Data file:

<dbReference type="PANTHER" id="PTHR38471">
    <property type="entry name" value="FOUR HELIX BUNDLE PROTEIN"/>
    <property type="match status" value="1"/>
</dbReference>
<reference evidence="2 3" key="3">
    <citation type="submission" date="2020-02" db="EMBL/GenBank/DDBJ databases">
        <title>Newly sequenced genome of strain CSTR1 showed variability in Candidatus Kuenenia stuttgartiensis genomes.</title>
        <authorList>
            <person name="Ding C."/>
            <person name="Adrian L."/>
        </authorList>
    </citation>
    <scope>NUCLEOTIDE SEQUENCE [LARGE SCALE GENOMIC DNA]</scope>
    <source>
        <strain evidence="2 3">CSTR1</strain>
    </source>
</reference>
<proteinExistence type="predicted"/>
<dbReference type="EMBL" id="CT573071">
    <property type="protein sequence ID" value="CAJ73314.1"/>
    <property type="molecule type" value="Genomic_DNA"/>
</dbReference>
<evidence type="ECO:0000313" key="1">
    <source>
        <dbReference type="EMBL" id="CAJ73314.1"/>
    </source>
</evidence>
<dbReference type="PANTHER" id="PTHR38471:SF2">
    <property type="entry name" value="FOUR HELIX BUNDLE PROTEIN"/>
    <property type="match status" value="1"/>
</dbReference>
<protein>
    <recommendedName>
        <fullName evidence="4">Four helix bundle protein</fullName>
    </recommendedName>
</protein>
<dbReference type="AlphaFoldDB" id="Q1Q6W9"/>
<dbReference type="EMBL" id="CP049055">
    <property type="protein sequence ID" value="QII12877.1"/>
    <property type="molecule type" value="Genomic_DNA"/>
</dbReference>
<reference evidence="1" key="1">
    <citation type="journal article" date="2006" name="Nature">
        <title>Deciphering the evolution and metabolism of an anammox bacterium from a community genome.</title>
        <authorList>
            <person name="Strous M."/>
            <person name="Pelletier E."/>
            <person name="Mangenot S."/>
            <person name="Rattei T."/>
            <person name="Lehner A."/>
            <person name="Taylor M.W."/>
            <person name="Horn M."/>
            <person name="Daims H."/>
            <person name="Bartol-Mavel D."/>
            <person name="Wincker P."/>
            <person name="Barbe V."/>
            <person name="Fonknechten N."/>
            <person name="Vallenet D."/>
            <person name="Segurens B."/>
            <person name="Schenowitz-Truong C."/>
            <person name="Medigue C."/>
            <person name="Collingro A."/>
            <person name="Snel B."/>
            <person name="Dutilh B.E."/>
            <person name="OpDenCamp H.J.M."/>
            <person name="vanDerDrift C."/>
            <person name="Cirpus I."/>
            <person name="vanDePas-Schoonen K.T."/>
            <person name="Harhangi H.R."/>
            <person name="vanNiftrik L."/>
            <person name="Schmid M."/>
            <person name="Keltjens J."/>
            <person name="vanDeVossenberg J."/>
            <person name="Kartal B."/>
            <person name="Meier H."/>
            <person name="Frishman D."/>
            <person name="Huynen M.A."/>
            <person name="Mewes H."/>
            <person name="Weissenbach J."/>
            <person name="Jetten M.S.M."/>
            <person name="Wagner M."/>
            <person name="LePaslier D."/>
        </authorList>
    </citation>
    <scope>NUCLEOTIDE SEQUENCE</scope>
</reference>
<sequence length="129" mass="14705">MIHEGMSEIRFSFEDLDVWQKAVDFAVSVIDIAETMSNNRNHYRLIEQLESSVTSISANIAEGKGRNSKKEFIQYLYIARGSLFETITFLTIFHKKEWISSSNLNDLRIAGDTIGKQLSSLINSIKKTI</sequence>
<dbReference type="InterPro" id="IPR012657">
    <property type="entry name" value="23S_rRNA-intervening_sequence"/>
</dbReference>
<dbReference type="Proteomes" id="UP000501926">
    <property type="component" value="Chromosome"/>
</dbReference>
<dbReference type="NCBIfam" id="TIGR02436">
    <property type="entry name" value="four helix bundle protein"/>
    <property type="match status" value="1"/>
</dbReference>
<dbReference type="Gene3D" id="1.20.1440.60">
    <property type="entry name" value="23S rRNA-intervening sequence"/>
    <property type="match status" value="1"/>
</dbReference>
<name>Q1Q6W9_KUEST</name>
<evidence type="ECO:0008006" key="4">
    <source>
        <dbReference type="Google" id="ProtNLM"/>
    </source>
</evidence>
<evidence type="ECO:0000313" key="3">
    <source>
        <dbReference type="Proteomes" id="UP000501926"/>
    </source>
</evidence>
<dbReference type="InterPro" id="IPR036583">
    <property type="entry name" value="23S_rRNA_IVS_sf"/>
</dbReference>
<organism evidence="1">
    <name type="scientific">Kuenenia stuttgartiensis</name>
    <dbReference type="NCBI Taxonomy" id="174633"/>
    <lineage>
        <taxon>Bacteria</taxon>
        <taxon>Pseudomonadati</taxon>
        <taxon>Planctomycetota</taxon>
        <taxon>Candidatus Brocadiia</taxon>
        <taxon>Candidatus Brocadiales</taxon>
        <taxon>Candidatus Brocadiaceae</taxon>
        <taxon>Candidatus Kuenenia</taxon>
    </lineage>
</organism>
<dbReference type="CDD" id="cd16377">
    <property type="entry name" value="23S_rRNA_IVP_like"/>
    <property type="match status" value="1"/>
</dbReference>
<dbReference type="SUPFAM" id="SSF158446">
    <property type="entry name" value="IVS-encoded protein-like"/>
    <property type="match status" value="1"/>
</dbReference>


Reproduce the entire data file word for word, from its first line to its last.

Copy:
<dbReference type="PANTHER" id="PTHR38471">
    <property type="entry name" value="FOUR HELIX BUNDLE PROTEIN"/>
    <property type="match status" value="1"/>
</dbReference>
<reference evidence="2 3" key="3">
    <citation type="submission" date="2020-02" db="EMBL/GenBank/DDBJ databases">
        <title>Newly sequenced genome of strain CSTR1 showed variability in Candidatus Kuenenia stuttgartiensis genomes.</title>
        <authorList>
            <person name="Ding C."/>
            <person name="Adrian L."/>
        </authorList>
    </citation>
    <scope>NUCLEOTIDE SEQUENCE [LARGE SCALE GENOMIC DNA]</scope>
    <source>
        <strain evidence="2 3">CSTR1</strain>
    </source>
</reference>
<proteinExistence type="predicted"/>
<dbReference type="EMBL" id="CT573071">
    <property type="protein sequence ID" value="CAJ73314.1"/>
    <property type="molecule type" value="Genomic_DNA"/>
</dbReference>
<evidence type="ECO:0000313" key="1">
    <source>
        <dbReference type="EMBL" id="CAJ73314.1"/>
    </source>
</evidence>
<dbReference type="PANTHER" id="PTHR38471:SF2">
    <property type="entry name" value="FOUR HELIX BUNDLE PROTEIN"/>
    <property type="match status" value="1"/>
</dbReference>
<protein>
    <recommendedName>
        <fullName evidence="4">Four helix bundle protein</fullName>
    </recommendedName>
</protein>
<dbReference type="AlphaFoldDB" id="Q1Q6W9"/>
<dbReference type="EMBL" id="CP049055">
    <property type="protein sequence ID" value="QII12877.1"/>
    <property type="molecule type" value="Genomic_DNA"/>
</dbReference>
<reference evidence="1" key="1">
    <citation type="journal article" date="2006" name="Nature">
        <title>Deciphering the evolution and metabolism of an anammox bacterium from a community genome.</title>
        <authorList>
            <person name="Strous M."/>
            <person name="Pelletier E."/>
            <person name="Mangenot S."/>
            <person name="Rattei T."/>
            <person name="Lehner A."/>
            <person name="Taylor M.W."/>
            <person name="Horn M."/>
            <person name="Daims H."/>
            <person name="Bartol-Mavel D."/>
            <person name="Wincker P."/>
            <person name="Barbe V."/>
            <person name="Fonknechten N."/>
            <person name="Vallenet D."/>
            <person name="Segurens B."/>
            <person name="Schenowitz-Truong C."/>
            <person name="Medigue C."/>
            <person name="Collingro A."/>
            <person name="Snel B."/>
            <person name="Dutilh B.E."/>
            <person name="OpDenCamp H.J.M."/>
            <person name="vanDerDrift C."/>
            <person name="Cirpus I."/>
            <person name="vanDePas-Schoonen K.T."/>
            <person name="Harhangi H.R."/>
            <person name="vanNiftrik L."/>
            <person name="Schmid M."/>
            <person name="Keltjens J."/>
            <person name="vanDeVossenberg J."/>
            <person name="Kartal B."/>
            <person name="Meier H."/>
            <person name="Frishman D."/>
            <person name="Huynen M.A."/>
            <person name="Mewes H."/>
            <person name="Weissenbach J."/>
            <person name="Jetten M.S.M."/>
            <person name="Wagner M."/>
            <person name="LePaslier D."/>
        </authorList>
    </citation>
    <scope>NUCLEOTIDE SEQUENCE</scope>
</reference>
<sequence length="129" mass="14705">MIHEGMSEIRFSFEDLDVWQKAVDFAVSVIDIAETMSNNRNHYRLIEQLESSVTSISANIAEGKGRNSKKEFIQYLYIARGSLFETITFLTIFHKKEWISSSNLNDLRIAGDTIGKQLSSLINSIKKTI</sequence>
<dbReference type="InterPro" id="IPR012657">
    <property type="entry name" value="23S_rRNA-intervening_sequence"/>
</dbReference>
<dbReference type="Proteomes" id="UP000501926">
    <property type="component" value="Chromosome"/>
</dbReference>
<dbReference type="NCBIfam" id="TIGR02436">
    <property type="entry name" value="four helix bundle protein"/>
    <property type="match status" value="1"/>
</dbReference>
<dbReference type="Gene3D" id="1.20.1440.60">
    <property type="entry name" value="23S rRNA-intervening sequence"/>
    <property type="match status" value="1"/>
</dbReference>
<name>Q1Q6W9_KUEST</name>
<evidence type="ECO:0008006" key="4">
    <source>
        <dbReference type="Google" id="ProtNLM"/>
    </source>
</evidence>
<evidence type="ECO:0000313" key="3">
    <source>
        <dbReference type="Proteomes" id="UP000501926"/>
    </source>
</evidence>
<dbReference type="InterPro" id="IPR036583">
    <property type="entry name" value="23S_rRNA_IVS_sf"/>
</dbReference>
<organism evidence="1">
    <name type="scientific">Kuenenia stuttgartiensis</name>
    <dbReference type="NCBI Taxonomy" id="174633"/>
    <lineage>
        <taxon>Bacteria</taxon>
        <taxon>Pseudomonadati</taxon>
        <taxon>Planctomycetota</taxon>
        <taxon>Candidatus Brocadiia</taxon>
        <taxon>Candidatus Brocadiales</taxon>
        <taxon>Candidatus Brocadiaceae</taxon>
        <taxon>Candidatus Kuenenia</taxon>
    </lineage>
</organism>
<dbReference type="CDD" id="cd16377">
    <property type="entry name" value="23S_rRNA_IVP_like"/>
    <property type="match status" value="1"/>
</dbReference>
<dbReference type="SUPFAM" id="SSF158446">
    <property type="entry name" value="IVS-encoded protein-like"/>
    <property type="match status" value="1"/>
</dbReference>